I found an injured bird…?

Category: Quaker Parrot Food

I found an injured quaker parrot in my garden. i managed to catch it harmlessly by holding out a food bowl and gently moving it into a reasonably-sized bird cage with food and water, but it is in very bad shape; it appears to have a broken leg, (it won’t put its foot down; instead keeping it curled up and hops around on its other foot), injured wing and eye (though it can just about fly, and see through its eye – it just doesn’t seem to open all the way like its other eye) its tail has been torn off, and its missing a lot of feathers around its head and neck especially. i can’t take it to a veterinarian because the stress would probably be too much for it, and i couldn’t transport it there without harming it, since its very unstable on one leg. i was wondering if anyone could give me some advice? it is eating very well and sleeping a lot. It doesn’t seem to be in a lot of pain, i’m most concerned about its leg…
- i’ve been searching for avian vets, and there don’t appear to be any around here for miles… it would be a long trip for the frightended little guy… should i risk it?

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8 Responses to “I found an injured bird…?”

  1. sidewaydriver

    Up to 7 months. You only have to feed them once a week.

  2. searchpup

    There’s no set answer to that without knowing the bird’s health and activity level.
    Assuming he’s healthy and kept in a resting state, he could probably go two weeks or so without food before he actually died from starvation – but he could suffer long term health issues from it.
    And no, I am NOT suggesting you experiment this supposition.

  3. cookie bean

    i dont know but dont try testing it on your animal instead go and ask the pt store

  4. Ima Muggle

    well if it looks like a baby bird try to keep your scent off of you or the mom will never come back. Just keep taking care of it and it should be fine in a couple of days

  5. Verona

    Call your local vet and ask their advice. If it needs to see a vet, they should be able to give you some advice on avoiding stressing it out or injuring it on the trip there.

  6. identicalsnowflake

    Quaker parrot’s are normally pets not wild and seems like this one got away and had a run in with a “playful” cat. It needs to see a vet, but not any vet, an AVIAN vet. If you can find one near by then I suggest having somebody else take you there while you hold the bird in a towl. Obviously not the head and all, just the wings and body so that you would be supporting the birds weight. Also call the local shelters and report your little friend as the owners are probably looking for it. When you lose a bird it is not likely you are going to find it again so when you do it is a great releif. It is in more pain than you know. Birds are designed to hide their illness/injury as much as possible to keep from being an obvious target. I hope you get this guy some help and good luck.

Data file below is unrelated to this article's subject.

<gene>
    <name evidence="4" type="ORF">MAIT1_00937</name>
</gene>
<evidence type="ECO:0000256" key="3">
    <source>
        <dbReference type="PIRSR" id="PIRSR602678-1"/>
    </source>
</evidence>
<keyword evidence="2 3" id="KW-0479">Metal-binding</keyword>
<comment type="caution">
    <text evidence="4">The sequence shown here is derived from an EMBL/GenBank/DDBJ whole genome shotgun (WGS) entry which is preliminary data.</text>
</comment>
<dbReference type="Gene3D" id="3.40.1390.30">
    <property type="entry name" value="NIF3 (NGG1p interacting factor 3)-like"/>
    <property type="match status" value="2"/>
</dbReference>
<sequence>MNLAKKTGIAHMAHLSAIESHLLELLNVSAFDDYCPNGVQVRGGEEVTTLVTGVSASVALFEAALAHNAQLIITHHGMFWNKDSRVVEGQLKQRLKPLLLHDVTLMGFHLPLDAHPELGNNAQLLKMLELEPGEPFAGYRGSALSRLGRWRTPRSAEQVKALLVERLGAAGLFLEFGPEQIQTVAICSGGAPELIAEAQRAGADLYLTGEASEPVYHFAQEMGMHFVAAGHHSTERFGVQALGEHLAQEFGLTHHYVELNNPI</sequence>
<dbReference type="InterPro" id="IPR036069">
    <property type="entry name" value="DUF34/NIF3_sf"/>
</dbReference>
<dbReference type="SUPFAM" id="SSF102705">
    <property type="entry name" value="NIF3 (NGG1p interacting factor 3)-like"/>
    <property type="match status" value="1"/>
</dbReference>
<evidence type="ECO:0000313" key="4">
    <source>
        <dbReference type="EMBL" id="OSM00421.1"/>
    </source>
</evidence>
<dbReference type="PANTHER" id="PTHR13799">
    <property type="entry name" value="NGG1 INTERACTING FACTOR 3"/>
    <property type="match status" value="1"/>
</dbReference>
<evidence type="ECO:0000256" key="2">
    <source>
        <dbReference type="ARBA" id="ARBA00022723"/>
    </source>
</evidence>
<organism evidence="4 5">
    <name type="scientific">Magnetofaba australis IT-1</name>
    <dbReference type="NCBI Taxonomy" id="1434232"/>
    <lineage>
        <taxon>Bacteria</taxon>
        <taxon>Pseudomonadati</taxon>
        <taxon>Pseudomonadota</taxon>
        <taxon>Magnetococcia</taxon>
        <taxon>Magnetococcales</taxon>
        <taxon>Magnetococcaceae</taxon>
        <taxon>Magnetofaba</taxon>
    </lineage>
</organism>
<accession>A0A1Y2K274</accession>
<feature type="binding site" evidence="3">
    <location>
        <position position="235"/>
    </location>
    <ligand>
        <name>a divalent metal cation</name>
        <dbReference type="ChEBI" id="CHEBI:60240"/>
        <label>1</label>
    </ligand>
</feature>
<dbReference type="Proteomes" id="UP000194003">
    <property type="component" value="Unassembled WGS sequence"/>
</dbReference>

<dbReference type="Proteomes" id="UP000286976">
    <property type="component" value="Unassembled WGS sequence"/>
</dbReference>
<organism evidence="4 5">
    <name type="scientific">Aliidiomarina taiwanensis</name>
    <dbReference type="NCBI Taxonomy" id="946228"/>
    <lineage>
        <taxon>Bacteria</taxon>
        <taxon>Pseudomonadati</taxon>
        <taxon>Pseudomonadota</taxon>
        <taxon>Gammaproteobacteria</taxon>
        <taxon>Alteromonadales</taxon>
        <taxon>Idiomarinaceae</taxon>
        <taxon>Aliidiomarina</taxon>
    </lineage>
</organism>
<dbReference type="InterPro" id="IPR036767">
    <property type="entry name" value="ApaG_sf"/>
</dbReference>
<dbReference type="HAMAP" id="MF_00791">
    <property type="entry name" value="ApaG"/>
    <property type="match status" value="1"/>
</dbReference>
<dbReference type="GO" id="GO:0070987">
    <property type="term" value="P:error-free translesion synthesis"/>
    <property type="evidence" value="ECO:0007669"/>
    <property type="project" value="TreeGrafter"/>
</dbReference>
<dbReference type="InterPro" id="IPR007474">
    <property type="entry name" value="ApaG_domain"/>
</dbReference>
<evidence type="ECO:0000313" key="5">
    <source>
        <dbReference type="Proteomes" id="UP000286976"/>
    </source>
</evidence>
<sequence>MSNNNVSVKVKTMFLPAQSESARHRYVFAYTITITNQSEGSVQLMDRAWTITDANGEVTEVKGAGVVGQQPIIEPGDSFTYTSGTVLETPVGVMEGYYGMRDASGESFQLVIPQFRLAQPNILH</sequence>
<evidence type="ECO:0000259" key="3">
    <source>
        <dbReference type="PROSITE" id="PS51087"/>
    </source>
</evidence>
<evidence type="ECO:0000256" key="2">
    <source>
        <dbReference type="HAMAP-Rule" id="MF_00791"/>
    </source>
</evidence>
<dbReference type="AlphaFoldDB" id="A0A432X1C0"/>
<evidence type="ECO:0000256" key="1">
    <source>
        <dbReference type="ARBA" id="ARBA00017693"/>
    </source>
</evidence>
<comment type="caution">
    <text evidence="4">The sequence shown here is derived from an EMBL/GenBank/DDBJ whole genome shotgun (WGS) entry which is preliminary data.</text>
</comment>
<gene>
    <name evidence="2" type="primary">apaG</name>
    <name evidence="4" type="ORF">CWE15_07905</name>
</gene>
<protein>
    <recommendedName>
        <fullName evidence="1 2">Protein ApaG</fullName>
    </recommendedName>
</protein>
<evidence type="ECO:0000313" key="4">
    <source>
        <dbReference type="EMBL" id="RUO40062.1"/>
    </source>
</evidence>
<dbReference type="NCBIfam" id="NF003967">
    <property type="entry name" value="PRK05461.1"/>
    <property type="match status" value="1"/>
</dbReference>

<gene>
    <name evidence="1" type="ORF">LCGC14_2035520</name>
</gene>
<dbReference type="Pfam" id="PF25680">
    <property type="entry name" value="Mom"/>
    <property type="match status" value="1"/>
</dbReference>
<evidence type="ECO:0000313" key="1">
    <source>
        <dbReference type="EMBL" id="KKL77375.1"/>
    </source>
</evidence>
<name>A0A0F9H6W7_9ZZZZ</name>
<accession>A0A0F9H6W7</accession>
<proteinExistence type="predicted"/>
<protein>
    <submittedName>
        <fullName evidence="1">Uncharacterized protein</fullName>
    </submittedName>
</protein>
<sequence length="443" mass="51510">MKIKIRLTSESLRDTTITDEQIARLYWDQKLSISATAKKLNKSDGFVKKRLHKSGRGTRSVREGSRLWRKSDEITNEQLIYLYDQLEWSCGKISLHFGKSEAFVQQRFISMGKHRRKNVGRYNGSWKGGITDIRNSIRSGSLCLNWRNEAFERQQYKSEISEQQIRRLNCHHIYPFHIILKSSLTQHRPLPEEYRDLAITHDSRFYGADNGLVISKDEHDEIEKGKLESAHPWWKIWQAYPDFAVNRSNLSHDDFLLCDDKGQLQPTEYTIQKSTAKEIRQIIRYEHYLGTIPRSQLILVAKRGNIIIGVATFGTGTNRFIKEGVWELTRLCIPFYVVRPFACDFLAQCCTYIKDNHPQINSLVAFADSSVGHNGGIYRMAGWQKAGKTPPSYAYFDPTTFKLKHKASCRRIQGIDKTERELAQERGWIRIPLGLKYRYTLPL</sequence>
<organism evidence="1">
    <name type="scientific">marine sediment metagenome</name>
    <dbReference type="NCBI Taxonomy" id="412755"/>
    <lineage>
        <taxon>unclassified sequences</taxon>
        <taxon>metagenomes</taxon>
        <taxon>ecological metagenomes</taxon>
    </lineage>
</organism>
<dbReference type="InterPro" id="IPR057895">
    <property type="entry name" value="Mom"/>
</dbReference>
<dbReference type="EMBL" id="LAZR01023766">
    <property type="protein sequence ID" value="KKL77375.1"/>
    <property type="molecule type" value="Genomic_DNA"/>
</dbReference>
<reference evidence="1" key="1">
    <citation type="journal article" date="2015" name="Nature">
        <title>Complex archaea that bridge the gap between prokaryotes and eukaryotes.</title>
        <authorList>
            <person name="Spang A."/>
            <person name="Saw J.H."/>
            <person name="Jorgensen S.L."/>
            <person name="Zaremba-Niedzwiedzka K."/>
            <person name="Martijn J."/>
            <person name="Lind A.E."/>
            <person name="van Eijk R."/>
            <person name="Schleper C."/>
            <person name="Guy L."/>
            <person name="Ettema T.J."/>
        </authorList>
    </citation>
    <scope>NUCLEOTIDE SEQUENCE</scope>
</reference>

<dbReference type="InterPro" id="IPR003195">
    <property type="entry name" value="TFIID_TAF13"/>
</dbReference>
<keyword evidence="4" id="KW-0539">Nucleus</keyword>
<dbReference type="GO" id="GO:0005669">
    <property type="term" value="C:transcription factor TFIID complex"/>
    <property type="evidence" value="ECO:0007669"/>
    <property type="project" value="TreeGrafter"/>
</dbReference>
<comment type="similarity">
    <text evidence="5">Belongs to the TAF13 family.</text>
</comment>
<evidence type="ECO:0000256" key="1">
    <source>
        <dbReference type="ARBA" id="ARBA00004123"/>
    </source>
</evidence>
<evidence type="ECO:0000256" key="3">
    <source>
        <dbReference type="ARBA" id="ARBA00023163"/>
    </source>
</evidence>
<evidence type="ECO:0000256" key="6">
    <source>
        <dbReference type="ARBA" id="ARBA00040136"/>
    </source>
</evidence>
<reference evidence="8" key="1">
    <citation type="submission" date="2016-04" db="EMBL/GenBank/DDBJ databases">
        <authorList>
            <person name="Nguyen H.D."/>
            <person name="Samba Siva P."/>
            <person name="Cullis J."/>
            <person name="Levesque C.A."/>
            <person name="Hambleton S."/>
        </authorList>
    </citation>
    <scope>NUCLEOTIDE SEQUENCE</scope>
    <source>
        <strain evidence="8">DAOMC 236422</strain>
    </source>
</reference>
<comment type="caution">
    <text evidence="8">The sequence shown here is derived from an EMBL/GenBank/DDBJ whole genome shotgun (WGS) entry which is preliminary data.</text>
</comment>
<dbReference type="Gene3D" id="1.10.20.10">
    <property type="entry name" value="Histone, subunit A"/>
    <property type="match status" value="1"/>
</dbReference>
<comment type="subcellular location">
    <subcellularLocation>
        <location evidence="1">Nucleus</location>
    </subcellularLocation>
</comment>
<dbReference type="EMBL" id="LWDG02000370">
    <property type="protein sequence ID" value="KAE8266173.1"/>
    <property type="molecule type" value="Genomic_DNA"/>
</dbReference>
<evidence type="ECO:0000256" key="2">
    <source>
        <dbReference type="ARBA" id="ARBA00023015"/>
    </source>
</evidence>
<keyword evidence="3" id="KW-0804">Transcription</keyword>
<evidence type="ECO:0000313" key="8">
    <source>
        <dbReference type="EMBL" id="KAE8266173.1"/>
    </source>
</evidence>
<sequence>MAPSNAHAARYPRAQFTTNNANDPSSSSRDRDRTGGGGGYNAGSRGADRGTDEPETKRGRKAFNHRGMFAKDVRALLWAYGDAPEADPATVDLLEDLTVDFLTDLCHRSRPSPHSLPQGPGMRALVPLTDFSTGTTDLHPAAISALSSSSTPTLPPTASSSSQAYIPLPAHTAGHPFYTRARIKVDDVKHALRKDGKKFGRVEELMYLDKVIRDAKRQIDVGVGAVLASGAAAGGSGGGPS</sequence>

7. acs10958

    Quaker parrots are usually pets. So either an irresponsible owner didn’t want to take care of it or it accidentally escaped. It should be taken to an avian vet ASAP. Good luck!

  8. Dani

    If the bird is injured, it really needs to go to a vet. :( If it is a far drive, a good technique to keep it calm is keep it in a dark, cool place. If you can get it in a box with towels (and plenty of ventilation) without harming it, and drive carefully with no radio or much talking, no extreme temperatures (Hot or Cold) the bird should stay relatively calm. Do still call around locally about the bird in case someone has reported it missing or is looking, and if you’re going to post signs or anything, be very careful about the information you put out. Don’t be specific, and make any callers describe the bird to YOU. Some people will try to get free pets by looking at “Found” signs and describing what they see or read on the flyer. :(

    And sorry for hijacking this question, but this is for Mrs. Mays (and anyone else who doesn’t know): BIRDS CANNOT SMELL HUMAN SCENT. If you do find a wild baby bird that has fallen from it’s nest, watch it from afar, like from inside the house, for a while (an hour or so) before trying to ‘save’ it first if it’s not injured. The parents will often still be taking care of it while it’s on the ground. Especially if it has most of its feathers, because then it’s called a fledgling and it’s learning to fly. But if it’s too young, featherless, or was knocked or blown from its nest, you can gently get it back in its nest and the parents WILL come back and take care of it as long as it isn’t sick or injured. If you can’t get to the nest, construct one out or a very small basket or a plastic container, like cool-whip, with some natural material inside and hang it lower in the same tree. Chances are the parents are watching, or will still find the baby and continue care-taking.

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